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The Ontario government is backing down on planned cuts to legal aid after being warned they would harm the legal system, but will not reverse a 30-per-cent funding cut that took effect this year.

Ontario Attorney-General Doug Downey said Monday that after consultations with those in the legal field, the government decided not to pursue further cuts.

“There’s opportunity to expand service with current funding, and so we’ll keep current funding going forward," Mr. Downey told reporters.

The partial reversal was announced after legal aid lawyers said the cuts will mean more courtroom delays and a lack of legal help for the province’s most vulnerable. However this year’s reduction of $133-million – or 30 per cent of Legal Aid Ontario’s funding – will remain in place. The cut was supposed to rise by $31-million by 2021-22.

Ontario also blocked all legal aid funding from being used for refugee and immigration cases, arguing these areas are under federal jurisdiction. Ottawa later pledged a one-time financing of $26.8-million for immigration and refugee legal aid for 2019-20. Mr. Downey said he has been in touch with his federal counterpart on the issue, but didn’t say whether funding would continue.

Legal Aid Ontario chair Charles Harnick said the cuts have caused some issues, including trouble deploying duty counsel and job losses at legal aid clinics. But, he said, the organization was mostly able to avoid a direct impact to one-on-one client services.

Mr. Harnick said he’s “grateful” there will be no more budget cuts.

“It allows us to have the stability that we need to plan,” he said.

The retreat was applauded by the Ontario Bar Association, but others said the government needs to fully reverse its cuts.

NDP MPP Gurratan Singh, the party’s attorney-general critic, said the remaining cuts are “devastating.” Dana Fisher, local vice-president for the Society of United Professionals which represents legal aid lawyers‚ said it’s “appalling” the government isn’t reinstating the full funding.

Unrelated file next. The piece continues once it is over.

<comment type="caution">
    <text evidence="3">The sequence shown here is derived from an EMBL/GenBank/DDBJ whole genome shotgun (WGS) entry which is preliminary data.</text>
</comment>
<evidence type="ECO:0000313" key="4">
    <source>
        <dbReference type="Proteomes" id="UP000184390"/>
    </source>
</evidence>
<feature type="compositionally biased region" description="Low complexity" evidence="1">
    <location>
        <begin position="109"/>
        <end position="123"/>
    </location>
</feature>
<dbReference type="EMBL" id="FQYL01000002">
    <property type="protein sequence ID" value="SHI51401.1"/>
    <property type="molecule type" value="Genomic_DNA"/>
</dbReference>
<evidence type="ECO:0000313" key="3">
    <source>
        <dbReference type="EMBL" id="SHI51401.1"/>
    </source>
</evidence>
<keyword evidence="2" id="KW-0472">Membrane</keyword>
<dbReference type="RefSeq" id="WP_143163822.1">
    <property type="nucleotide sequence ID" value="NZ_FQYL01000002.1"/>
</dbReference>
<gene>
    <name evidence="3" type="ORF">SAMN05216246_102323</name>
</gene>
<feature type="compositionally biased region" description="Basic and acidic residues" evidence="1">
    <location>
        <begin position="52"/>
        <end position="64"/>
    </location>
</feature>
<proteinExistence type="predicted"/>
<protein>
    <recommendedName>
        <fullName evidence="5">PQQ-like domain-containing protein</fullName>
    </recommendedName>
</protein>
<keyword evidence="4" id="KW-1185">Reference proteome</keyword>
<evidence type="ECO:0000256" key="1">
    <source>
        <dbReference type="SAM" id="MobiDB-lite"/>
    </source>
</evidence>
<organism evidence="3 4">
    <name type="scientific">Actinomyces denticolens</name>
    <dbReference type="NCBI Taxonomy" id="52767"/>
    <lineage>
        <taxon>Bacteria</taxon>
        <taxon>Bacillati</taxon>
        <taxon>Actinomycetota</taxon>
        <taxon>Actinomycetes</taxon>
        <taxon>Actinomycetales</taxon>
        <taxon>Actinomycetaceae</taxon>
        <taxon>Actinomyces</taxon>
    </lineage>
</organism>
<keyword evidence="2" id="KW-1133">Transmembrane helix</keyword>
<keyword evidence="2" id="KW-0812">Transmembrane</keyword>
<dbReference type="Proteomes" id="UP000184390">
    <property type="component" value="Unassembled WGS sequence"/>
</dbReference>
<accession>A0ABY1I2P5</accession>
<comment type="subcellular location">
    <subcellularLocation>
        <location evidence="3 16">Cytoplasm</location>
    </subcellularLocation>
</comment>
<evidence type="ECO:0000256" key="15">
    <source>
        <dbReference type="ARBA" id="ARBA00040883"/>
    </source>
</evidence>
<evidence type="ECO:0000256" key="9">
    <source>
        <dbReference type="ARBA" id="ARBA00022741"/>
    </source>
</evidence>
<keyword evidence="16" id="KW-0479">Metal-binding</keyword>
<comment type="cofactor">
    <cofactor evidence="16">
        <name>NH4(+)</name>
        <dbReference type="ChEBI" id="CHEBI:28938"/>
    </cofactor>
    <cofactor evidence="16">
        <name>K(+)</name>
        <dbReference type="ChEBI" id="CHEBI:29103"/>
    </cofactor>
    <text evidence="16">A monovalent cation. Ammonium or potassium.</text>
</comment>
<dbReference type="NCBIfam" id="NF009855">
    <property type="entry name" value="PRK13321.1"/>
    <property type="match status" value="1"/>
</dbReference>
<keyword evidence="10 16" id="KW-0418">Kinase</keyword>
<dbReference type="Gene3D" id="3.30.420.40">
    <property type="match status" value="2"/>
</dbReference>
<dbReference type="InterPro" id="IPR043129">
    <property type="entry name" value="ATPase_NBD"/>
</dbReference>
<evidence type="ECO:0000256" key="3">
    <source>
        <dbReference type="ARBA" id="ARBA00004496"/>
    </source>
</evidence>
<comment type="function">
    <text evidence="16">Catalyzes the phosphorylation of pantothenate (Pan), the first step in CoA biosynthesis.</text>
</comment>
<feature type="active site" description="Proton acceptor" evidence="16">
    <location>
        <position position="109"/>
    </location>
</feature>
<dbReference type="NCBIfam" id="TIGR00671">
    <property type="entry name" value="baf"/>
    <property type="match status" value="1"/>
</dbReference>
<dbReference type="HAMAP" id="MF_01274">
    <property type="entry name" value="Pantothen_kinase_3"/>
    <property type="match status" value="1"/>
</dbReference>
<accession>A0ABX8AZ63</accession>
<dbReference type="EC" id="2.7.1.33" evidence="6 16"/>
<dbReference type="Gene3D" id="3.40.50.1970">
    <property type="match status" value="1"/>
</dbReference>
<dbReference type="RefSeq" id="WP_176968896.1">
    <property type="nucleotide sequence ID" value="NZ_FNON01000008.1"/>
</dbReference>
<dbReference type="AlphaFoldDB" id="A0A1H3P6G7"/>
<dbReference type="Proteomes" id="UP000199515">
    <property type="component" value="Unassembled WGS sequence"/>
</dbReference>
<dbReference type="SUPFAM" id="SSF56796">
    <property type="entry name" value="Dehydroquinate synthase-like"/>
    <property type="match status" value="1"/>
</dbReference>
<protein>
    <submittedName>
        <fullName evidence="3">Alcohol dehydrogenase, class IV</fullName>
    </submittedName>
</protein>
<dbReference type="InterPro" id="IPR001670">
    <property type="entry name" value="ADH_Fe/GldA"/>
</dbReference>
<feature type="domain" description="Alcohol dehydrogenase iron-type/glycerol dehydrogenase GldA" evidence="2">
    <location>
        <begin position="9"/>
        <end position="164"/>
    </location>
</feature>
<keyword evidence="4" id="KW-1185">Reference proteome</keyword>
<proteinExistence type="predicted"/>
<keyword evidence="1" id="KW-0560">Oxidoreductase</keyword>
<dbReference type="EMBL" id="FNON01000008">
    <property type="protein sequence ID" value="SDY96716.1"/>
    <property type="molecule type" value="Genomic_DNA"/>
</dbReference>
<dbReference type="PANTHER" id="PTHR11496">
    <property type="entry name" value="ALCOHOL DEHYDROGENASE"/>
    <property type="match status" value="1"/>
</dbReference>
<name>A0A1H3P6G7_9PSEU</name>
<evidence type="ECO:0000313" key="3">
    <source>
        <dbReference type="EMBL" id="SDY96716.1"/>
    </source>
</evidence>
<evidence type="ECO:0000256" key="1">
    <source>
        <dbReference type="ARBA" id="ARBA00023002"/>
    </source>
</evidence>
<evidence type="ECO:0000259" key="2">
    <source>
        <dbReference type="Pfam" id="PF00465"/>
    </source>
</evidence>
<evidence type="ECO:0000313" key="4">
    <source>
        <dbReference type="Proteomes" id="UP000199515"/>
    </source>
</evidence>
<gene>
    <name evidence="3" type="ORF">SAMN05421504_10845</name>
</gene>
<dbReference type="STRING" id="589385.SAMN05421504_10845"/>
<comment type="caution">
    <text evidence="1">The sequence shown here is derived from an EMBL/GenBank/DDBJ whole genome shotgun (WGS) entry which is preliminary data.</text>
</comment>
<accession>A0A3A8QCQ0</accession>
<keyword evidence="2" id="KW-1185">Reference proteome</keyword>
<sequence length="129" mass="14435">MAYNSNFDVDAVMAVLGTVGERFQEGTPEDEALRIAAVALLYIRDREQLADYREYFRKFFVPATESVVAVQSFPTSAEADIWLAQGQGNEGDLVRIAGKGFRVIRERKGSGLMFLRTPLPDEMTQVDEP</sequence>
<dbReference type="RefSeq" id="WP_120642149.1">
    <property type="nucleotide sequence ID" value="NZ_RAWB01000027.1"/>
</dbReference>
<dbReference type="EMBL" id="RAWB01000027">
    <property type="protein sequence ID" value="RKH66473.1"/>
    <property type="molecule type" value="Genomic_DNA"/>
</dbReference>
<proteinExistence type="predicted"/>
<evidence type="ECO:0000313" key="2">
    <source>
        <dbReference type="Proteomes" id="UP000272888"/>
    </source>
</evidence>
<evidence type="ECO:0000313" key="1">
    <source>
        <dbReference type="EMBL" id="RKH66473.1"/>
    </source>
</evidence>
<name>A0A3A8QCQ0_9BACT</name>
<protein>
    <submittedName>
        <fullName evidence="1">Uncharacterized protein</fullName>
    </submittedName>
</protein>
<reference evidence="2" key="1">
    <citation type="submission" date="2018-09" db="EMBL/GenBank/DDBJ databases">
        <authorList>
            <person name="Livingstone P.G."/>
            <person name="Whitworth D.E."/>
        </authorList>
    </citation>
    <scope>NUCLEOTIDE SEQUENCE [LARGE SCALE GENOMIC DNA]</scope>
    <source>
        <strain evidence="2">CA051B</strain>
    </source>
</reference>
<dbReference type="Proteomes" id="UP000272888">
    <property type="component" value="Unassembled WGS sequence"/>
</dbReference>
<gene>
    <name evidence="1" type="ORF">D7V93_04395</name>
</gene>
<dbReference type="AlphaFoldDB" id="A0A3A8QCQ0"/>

Mr. Downey made the announcement after he introduced legislation that would make changes to more than 20 different acts, with a goal of modernizing parts of what he called an “outdated, complex” justice system.

Some of those changes, which Mr. Harnick called positive will affect Legal Aid Ontario, including allowing it to use a mix of service providers and giving the agency more autonomy over its own policies. Ms. Fisher, however, said downloading responsibilities to Legal Aid Ontario means services could be stripped.

Another change includes a “more stringent test” for certifying lawsuits as class actions.

Toronto lawyer Kirk Baert said the proposed law would make it much harder to certify class-action lawsuits – that is, to obtain a judge’s approval to go forward – because it requires that the issues common to the group that is suing far outweigh individual differences in the claims.

“Well, that eliminates most of the important class actions that have been certified for the last 25 years,” said Mr. Baert, who estimates that his firm, Koskie Minsky, has 45 to 50 class actions under way.

The proposed class actions changes follow Ontario’s changes to the Crown Liability and Proceedings Act, which took effect in July. It is now being challenged in the courts as a violation of the Canadian Constitution, with lawyers arguing that it makes it difficult or impossible to sue the Ontario government for negligence or corruption. That act is being applied retroactively, with the province attempting to use it to shut down class-action lawsuits launched in some cases years earlier.

Mr. Downey told reporters that the courts are being bogged down by class actions and individual lawsuits that do not belong before a judge. “There are a lot of things in the court system that shouldn’t necessarily be there,” he said, but “people who have meritorious cases can still move forward.”

With a report from The Canadian Press

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